Charge and Defense: Missouri Statutory Rape
This is the first posting for a new blog article series called Charge and Defense, where I will go into greater detail on certain crimes, the elements of that crime and the possible defenses. To kick off our first posting, we’ll be discussing the charge of statutory rape in the State of Missouri.
In Missouri, statutory rape is defined as rape in the first degree (RSMO § 566.032) and rape in the second degree (RSMO § 566.034).
First Degree Statutory Rape
A person commits the offense of statutory rape in the first degree if he or she has sexual intercourse with another person who is less than fourteen years of age.
The penalty for first degree statutory rape is up to life in prison or a minimum of 5 years unless:
1. The offense is an aggravated sexual offense, or the victim is less than twelve years of age in which case the authorized term of imprisonment is life imprisonment or a term of years not less than ten years; or
2. The person is a persistent or predatory sexual offender as defined in section RSMO § 566.125 and subjected to an extended term of imprisonment under said section.
Second Degree Statutory Rape
A person commits the offense of statutory rape in the second degree if being twenty-one years of age or older, he or she has sexual intercourse with another person who is less than seventeen years of age.
The penalty for second degree rape is a Class D Felony punishable up to 7 years in prison.
In addition to the prison sentence, a person who is convicted of any sex crime involving a minor in the State of Missouri must register as a sex offender. RSMO § 589.400.
Unfortunately, statutory rape is a strict liability crime. This means the person’s negligence or intent to commit the crime is irrelevant; if they committed the crime but never intended to commit the crimes, they’re still going to be found guilty.
With statutory rape, the defendant usually will come to the attorney and say something to the effect of, “she looked at least 18” or “she showed me her I.D. and it said she was of age.” Here, that is irrelevant because statutory rape is a strict liability crime. In Missouri, mistake is not a valid defense for a charge of first degree statutory rape. However, there is a valid defense to the charge of second degree statutory rape of a child over the age of 14 that the defendant believed the child to be 17 years old or older, so long as the belief is “reasonable.” RSMO § 566.020.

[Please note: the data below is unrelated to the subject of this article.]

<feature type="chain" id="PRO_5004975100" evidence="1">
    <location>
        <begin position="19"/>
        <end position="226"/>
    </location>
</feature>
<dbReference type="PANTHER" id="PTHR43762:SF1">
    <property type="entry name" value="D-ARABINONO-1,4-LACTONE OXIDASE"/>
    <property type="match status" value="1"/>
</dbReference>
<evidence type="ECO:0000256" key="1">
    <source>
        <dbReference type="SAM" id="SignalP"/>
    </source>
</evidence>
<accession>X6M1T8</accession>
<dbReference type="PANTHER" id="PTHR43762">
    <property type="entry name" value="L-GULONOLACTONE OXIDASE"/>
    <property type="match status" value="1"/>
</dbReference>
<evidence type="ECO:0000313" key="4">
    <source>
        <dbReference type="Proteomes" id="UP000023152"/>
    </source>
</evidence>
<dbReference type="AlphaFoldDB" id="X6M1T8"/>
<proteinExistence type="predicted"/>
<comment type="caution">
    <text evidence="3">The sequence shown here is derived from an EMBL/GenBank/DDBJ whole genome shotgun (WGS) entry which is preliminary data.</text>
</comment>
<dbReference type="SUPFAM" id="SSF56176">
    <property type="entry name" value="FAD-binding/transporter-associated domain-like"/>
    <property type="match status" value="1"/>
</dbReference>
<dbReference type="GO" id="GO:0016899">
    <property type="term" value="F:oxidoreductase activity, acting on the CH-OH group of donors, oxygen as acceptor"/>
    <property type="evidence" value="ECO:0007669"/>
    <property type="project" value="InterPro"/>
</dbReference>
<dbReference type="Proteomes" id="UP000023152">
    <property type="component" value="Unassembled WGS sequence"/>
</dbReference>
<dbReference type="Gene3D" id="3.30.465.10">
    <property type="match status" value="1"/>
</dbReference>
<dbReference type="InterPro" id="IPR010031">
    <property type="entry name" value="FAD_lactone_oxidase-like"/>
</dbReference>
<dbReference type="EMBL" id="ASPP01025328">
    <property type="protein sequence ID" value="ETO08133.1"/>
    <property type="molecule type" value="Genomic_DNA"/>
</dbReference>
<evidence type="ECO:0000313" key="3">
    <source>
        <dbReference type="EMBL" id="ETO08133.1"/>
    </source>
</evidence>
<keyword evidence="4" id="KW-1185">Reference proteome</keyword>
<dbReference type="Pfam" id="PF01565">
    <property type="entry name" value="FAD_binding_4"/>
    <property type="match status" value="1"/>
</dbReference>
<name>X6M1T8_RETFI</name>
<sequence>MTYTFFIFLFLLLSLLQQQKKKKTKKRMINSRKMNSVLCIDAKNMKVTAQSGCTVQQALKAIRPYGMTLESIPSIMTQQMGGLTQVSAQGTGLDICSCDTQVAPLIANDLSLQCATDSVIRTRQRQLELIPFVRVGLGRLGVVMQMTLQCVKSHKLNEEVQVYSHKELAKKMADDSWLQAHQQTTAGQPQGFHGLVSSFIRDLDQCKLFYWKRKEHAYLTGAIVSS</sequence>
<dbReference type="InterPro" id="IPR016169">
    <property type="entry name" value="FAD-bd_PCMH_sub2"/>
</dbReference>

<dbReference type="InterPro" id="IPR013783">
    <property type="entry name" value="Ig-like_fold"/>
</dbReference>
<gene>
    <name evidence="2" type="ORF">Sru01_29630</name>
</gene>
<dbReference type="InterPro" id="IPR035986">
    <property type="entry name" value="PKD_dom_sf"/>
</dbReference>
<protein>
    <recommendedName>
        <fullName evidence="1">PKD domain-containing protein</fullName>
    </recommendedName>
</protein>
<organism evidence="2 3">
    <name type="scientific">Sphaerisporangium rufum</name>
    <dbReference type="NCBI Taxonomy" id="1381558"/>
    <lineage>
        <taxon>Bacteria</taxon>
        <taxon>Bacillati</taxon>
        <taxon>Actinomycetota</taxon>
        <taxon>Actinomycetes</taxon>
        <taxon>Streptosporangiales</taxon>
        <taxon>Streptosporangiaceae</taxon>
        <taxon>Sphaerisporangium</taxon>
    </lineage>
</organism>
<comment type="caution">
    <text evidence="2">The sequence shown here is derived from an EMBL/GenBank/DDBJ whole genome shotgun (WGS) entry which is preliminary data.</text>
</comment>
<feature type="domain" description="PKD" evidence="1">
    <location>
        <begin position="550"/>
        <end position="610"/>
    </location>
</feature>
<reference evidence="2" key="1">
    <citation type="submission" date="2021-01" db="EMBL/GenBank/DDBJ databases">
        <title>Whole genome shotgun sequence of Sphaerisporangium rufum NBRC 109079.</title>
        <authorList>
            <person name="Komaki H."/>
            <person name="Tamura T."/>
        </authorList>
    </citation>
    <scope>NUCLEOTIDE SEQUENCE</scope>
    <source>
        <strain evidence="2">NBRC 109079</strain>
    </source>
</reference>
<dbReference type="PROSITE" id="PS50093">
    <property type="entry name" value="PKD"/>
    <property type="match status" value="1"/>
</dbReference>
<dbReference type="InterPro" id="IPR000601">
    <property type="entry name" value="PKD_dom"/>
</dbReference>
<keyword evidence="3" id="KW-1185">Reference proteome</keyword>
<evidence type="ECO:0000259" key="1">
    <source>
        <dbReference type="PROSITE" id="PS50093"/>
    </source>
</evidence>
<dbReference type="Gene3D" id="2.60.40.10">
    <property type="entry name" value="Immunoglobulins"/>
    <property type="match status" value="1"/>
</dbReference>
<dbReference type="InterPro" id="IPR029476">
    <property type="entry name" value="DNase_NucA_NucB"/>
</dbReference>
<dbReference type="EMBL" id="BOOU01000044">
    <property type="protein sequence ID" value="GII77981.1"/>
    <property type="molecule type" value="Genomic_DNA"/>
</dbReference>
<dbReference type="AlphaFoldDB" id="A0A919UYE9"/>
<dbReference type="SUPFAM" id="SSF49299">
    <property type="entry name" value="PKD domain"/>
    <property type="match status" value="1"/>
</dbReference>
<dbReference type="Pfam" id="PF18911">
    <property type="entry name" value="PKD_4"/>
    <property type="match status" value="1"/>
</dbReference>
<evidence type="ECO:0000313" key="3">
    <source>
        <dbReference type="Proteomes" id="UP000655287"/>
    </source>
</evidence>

Marriage is a valid defense to the charge of second degree statutory rape if the defendant and the child were married at the time of the sexual intercourse. RSMO § 566.023.
Missouri also has what’s called a “Romeo and Juliet” exception. This exceptions looks to the age of the defendant at the time of the sexual intercourse. It protects persons under the age of 21 from being prosecuted for engaging in consensual sexual intercourse with a person whom is over the age of 14 but under the age of 17.
Being charged with statutory rape is an extremely serious charge carrying a hefty prison sentence and being registered as a sex offender. Being convicted of this charge will have a lasting effect on your life. If you’ve been charged with statutory rape in the State of Missouri, contact Howard Law at (314) 325-9868 for immediate help.
About The Author
Evan M. Howard is the managing attorney for Howard Law, a St. Louis business law and criminal defense law firm based in Clayton, Missouri. Howard Law is focused on giving honest, quick and effective representation to all of its clients. With a background in business and experience dealing with tough criminal prosecution cases, Howard Law is ready to help guide you through your legal matter.
#MissouriStatutoryRape #MissouriStatutoryRapeDefenses #MissouriStatutoryRapeAttorney #MissouriStatutoryRapeLawyer #StLouisStatutoryRapeAttorney #StLouisStatutoryRapeLawyer #MissouriCriminalDefenseAttorney #StLouisCriminalDefenseAttorney